With the goal of making sous-vide cooking more user friendly, the team responsible for the Nomiku immersion circulator
have added Wi-Fi to a new model that is smaller and more powerful. Thanks to a Wi-Fi connection, the device can now be controlled remotely and recipes can be browsed, shared and tested more easily using the accompanying smartphone app.
If it sometimes seem as if cooking has become an arms race of gadgets, then sous-vide
falls into the secret weapon category. But like many secret weapons, sous-vide units tend to be a bit pricey. The Anova Precision Cooker aims to bring sous-vide into the more affordable end of the spectrum with a self-contained unit that turns an ordinary cook pot into a sous-vide appliance.
Many people aren't fortunate enough to have a partner both willing and able to prepare delicious meals on a regular basis. Those who are blessed in such a way can stop reading right now. Everyone else will surely be interested to hear about Mellow, a smart sous-vide machine that is able to prepare meals as and when you want them.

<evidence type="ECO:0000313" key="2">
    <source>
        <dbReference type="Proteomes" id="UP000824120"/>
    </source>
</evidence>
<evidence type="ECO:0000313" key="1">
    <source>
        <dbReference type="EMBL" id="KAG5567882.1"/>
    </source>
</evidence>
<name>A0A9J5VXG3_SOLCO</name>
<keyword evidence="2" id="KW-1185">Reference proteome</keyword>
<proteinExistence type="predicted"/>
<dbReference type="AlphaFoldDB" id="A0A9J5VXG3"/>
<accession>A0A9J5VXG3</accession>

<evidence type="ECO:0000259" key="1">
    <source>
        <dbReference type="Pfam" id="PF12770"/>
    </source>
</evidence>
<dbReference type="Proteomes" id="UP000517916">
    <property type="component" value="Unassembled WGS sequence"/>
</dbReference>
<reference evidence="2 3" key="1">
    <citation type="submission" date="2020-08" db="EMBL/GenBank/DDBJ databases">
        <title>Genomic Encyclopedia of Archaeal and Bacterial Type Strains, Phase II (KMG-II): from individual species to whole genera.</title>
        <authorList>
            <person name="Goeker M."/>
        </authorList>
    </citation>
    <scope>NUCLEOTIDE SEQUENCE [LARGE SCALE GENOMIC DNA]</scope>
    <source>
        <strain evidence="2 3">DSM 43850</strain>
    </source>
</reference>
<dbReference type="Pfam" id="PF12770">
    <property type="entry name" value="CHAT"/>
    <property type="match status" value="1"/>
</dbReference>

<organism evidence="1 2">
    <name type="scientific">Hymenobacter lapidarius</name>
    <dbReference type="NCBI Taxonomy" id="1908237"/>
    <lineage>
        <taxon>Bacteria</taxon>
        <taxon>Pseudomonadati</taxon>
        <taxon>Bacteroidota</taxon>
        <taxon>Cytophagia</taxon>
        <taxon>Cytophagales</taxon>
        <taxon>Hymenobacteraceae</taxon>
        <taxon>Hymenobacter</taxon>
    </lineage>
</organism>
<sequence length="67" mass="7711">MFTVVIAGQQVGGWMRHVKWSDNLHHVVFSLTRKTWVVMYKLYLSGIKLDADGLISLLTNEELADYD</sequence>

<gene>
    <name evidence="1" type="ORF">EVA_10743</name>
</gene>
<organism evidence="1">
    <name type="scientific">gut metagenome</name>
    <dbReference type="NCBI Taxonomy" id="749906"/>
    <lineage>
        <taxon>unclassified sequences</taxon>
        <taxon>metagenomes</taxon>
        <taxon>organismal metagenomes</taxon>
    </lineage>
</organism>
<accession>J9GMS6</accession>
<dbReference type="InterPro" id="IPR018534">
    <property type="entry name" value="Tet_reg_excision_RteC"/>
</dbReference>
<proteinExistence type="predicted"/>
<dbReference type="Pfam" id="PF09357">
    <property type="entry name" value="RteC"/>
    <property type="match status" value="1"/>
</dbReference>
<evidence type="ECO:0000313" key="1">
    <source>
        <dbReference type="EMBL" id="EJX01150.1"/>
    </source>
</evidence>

Sous-vide is a French style of cooking that involves using water to precisely heat food sealed in plastic bags, for long periods of time – the resulting dishes are said to be very tender, not to mention delicious. While it has previously been the exclusive domain of top chefs in restaurant kitchens, recently devices such as the SousVide Supreme Demi
and the Nomiku
have been developed for home users. The Codlo is another such gadget, although it
lets you use your existing water-filled slow cooker or rice cooker.
Sous-vide cooking is one of the crown jewels of molecular gastronomy. Far from "boil-in-a-bag," sous-vide cooking holds ingredients sealed within a plastic pouch at a truly constant (and low) temperature for hours or days. The resulting food is tender, moist, and other-worldly delicious. Unfortunately, this technique has long been priced out of the home kitchen market, with professional units starting around US$1,500 and from there going into the stratosphere. The Nomiku company changes all that, providing a sous-vide accessory about the size of a hand blender. The price? US$359 retail.
Boil-in-a-bag takes on a whole new meaning thanks to Eades Appliance Technology's (EAT) SousVide Supreme Demi. Using a cooking technique that was once the reserve of laboratories and upmarket restaurants, the SousVide Supreme Demi aims to provide home chefs with the means to create perfectly cooked dishes with laboratory precision in a compact, affordable, countertop “water oven” that’s as easy to operate as a slow cooker and only consumes as much power as a 60-watt incandescent bulb.